Rep. Angie Craig, who represents Minnesota’s Second Congressional District, held a roundtable discussion in the Belle Plaine School District office on Friday, Jan. 31.

Craig convened alongside experts and constituents who included Jeremy Drucker of Protect Our Care; Deborah Mills, the Goodhue County Farmers Union President; Sam Smith, a legislative liaison for NAMI-MN (National Alliance on Mental Illness); Connie and Gary Johnson, volunteers with NAMI; Wendy Jones, executive director of Minnesota Recovery Connection; Steve, Isaiah and Stacy Lufkin, who have a close connection with the ALS illness, given that Steve is facing the illness; Jennifer Hjelle, the executive director of ALS Association-MN/ND/SD Chapter; Ryan Laager, superintendent of Belle Plaine Schools; and Kim DeWitte, principal of Chatfield Elementary School.

Laager stayed apolitical when he described school policy and action regarding mental health and concerns surrounding vaping to the gathered guests, but other topics discussed surrounded the cost and availability of health care and medical coverage in rural areas.

The conversation came a day after a measure from the Trump Administration which will allow states to scale back Medicaid spending by converting part of their federally allocated Medicaid funding into a block grant, a measure that conservative lawmakers have eyed for years.

Smith stated that he believes block grants pose a less-than-ideal scenario for many across the state, particularly those suffering from mental illness.

“From the medical community, block granting would be devastating,” Smith said before pointing to high readmission rates for mental health hospitalizations.

Craig as well as a number of the roundtable attendees oppose the measure, stating it will open up the possibility for those most in need, including those with mental illness and/or problems with substance abuse, to be left without coverage or health care.

“I’m thankful for the constituents and community health advocates who joined me for an important discussion today about reducing health insurance premiums and out of pocket health care costs,” Craig said per a release. “The number one issue I hear about from Minnesota families is the rising cost of health care. Since my first day in office, I’ve been working with my colleagues on both sides of the aisle on real solutions, like my federal reinsurance bill and my emergency insulin legislation as first steps, and I will not stop working until those bills become law and families see relief to the most urgent problems they are facing today. ”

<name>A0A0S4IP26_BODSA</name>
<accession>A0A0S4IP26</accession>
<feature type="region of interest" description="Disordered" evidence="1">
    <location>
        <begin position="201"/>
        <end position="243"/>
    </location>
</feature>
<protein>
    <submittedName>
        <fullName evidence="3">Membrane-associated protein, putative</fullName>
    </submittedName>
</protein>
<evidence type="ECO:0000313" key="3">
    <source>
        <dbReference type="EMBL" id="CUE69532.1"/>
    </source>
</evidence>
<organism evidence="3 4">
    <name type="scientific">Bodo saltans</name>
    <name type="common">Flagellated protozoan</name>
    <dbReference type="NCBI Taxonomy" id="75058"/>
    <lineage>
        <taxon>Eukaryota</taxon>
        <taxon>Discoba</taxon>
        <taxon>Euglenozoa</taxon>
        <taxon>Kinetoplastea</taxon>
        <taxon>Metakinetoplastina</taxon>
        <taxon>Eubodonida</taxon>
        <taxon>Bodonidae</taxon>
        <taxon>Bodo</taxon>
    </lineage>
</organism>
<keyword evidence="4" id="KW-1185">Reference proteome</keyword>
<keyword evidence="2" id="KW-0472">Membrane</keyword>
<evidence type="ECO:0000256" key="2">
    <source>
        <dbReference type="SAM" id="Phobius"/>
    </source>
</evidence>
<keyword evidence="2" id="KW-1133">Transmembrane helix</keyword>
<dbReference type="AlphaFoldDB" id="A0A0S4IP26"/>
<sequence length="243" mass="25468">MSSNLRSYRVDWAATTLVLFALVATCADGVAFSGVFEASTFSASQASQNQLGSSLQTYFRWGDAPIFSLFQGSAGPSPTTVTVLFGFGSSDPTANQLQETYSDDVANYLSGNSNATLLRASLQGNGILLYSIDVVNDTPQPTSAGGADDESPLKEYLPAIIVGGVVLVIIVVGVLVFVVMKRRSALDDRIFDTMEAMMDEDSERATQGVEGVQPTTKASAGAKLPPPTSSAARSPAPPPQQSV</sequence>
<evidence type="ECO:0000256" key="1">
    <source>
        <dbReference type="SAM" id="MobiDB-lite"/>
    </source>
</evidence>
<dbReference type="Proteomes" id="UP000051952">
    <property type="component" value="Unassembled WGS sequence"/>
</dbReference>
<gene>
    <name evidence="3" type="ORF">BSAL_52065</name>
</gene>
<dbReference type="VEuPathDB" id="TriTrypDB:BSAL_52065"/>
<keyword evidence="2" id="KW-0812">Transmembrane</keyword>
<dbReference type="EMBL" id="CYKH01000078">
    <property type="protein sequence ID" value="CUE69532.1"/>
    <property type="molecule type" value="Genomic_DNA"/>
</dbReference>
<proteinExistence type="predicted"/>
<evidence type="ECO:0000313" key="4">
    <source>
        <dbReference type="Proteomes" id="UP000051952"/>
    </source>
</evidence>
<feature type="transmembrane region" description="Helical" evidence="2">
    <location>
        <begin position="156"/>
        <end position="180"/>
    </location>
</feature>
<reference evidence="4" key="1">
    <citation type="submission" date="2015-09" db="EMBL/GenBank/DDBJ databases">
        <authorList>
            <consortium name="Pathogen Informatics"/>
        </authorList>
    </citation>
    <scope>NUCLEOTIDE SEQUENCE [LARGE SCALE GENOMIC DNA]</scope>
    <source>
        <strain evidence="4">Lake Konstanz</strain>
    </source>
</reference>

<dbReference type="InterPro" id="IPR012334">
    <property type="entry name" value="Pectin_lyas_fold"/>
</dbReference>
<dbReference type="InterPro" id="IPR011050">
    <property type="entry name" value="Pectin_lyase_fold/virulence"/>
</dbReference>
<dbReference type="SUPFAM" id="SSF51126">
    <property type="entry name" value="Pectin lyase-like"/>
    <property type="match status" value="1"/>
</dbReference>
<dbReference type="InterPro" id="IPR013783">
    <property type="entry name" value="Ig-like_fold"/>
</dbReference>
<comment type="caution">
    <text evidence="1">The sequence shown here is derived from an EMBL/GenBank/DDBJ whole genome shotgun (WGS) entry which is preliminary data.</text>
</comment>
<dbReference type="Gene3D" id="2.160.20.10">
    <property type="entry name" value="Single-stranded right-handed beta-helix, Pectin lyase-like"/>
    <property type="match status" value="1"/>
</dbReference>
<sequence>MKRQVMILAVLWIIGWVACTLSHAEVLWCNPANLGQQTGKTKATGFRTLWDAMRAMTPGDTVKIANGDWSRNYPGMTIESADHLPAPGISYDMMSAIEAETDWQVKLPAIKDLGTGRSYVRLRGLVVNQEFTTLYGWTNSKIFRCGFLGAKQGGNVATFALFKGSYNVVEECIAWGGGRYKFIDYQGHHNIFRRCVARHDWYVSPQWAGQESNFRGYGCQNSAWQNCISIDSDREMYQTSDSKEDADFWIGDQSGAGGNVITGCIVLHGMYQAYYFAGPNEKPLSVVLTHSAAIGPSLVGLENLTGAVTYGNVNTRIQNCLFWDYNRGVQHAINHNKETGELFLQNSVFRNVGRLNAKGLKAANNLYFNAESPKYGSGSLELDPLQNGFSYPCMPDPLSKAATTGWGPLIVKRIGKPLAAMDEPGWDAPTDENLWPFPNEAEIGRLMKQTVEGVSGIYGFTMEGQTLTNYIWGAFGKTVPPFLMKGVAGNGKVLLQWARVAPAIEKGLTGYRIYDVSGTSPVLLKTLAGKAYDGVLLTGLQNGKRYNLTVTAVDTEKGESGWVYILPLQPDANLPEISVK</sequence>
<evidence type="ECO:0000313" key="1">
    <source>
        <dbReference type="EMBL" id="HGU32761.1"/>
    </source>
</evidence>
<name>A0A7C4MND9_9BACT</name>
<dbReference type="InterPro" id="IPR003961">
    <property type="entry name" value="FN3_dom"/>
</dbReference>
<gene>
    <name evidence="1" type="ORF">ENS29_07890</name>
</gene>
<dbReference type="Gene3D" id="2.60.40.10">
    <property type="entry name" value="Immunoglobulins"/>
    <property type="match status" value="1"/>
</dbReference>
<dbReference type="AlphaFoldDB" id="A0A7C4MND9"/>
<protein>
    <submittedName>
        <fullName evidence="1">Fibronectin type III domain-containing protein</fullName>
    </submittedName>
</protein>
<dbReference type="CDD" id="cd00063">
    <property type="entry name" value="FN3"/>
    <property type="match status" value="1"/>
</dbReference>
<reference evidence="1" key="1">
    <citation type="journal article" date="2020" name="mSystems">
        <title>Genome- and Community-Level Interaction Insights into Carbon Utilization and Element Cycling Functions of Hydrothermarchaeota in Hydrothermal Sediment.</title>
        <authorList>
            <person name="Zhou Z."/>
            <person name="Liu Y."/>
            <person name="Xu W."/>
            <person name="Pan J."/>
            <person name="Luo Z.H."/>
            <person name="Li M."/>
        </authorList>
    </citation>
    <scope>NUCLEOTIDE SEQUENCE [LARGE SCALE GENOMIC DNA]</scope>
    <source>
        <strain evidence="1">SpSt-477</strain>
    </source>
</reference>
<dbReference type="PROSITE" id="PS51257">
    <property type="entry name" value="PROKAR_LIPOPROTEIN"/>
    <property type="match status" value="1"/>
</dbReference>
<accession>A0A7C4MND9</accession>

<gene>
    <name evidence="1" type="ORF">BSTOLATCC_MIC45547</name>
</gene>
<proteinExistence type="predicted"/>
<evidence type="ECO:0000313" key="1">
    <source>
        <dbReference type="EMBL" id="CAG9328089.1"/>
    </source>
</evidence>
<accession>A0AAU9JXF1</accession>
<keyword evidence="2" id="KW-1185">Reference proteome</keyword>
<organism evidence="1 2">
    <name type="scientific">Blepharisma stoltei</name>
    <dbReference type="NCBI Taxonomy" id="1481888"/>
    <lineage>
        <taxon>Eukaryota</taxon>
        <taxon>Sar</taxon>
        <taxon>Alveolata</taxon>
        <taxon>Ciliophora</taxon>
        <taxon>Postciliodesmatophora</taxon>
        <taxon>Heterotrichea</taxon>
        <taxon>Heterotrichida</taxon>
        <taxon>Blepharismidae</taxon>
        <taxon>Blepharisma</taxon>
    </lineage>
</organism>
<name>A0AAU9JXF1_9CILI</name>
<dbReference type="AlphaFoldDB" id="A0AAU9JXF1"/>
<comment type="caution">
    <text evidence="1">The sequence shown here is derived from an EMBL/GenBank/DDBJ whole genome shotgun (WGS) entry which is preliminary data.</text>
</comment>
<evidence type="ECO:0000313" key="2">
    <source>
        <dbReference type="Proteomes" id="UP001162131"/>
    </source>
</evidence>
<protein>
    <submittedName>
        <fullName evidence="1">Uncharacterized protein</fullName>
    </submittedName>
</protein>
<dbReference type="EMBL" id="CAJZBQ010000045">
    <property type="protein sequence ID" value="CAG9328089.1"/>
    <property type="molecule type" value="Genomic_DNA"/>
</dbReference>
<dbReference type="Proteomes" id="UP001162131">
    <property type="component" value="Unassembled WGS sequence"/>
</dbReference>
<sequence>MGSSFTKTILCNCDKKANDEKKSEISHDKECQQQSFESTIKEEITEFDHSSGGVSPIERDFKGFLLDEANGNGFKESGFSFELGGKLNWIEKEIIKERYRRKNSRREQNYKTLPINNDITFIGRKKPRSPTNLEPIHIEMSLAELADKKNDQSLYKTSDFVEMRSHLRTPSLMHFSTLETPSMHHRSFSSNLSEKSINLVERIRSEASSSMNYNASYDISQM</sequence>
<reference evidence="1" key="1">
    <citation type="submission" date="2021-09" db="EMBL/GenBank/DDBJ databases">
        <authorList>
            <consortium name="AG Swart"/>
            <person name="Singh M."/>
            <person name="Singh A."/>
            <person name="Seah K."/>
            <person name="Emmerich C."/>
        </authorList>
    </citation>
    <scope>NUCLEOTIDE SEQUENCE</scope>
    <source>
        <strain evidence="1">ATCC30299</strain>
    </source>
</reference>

Proponents for the new block grant program have argued that  the plan will allow states to offer patients more benefits while controlling government spending. Under the new model, states would not be required to opt in, and states interested in opting in would be required to seek authority from the federal government, making it less sweeping than Republican efforts in 2017 that were included in the attempt to repeal and replace the Affordable Care Act.

Craig conceded that the Affordable Care Act was not perfect, pointing to multiple pieces of legislation currently being worked through in Congress to address its flaws, but voiced serious concern over Trump’s block grant program.

“This is just a way to kick people, millions of people out of the health care system in order to save money,” Craig told the Herald after Friday’s event. “The reason the administration wants to attack things like  Medicare, Medicaid, and Social Security is because they put in place in 2017 a tax cut for huge corporations...”

During the roundtable, Mills touched on what she described as prohibitively high health insurance costs for independent dairy farmers, noting that many farm families she knows pay well over $20,000 a year for insurance before setting foot in a doctor’s office.

With Belle Plaine having handily voted against Craig in the 2018 election, the Congresswoman faces the task of pushing favorable legislation for her constituents while confronting the major challenge of gaining their support. When it comes to agriculture-focused policy, Craig says she takes it case-by-case when considering actions coming from the White House. In the case of the administration’s block grant program, Craig finds little that would benefit independent farmers.

“If the president and the administration do something and it’s good for Minnesota and good for our district, I support it. You’ve seen me do that with a bunch of agricultural issues,” Craig said, pointing to her support of year-round sales of E-15. “But if the president proposes something that isn’t good for our community, then I have a responsibility for us to stand up to it as well. That’s my rule with the administration and frankly, that’s my rule for Democrats as well...”

Last Friday, Jan. 31, House Democrats announced they will vote on a resolution to disapprove the Trump administration’s Medicaid block grant program. The Hill’s Nathaniel Weixel reported that the vote is likely to take place on Thursday, Feb. 6.

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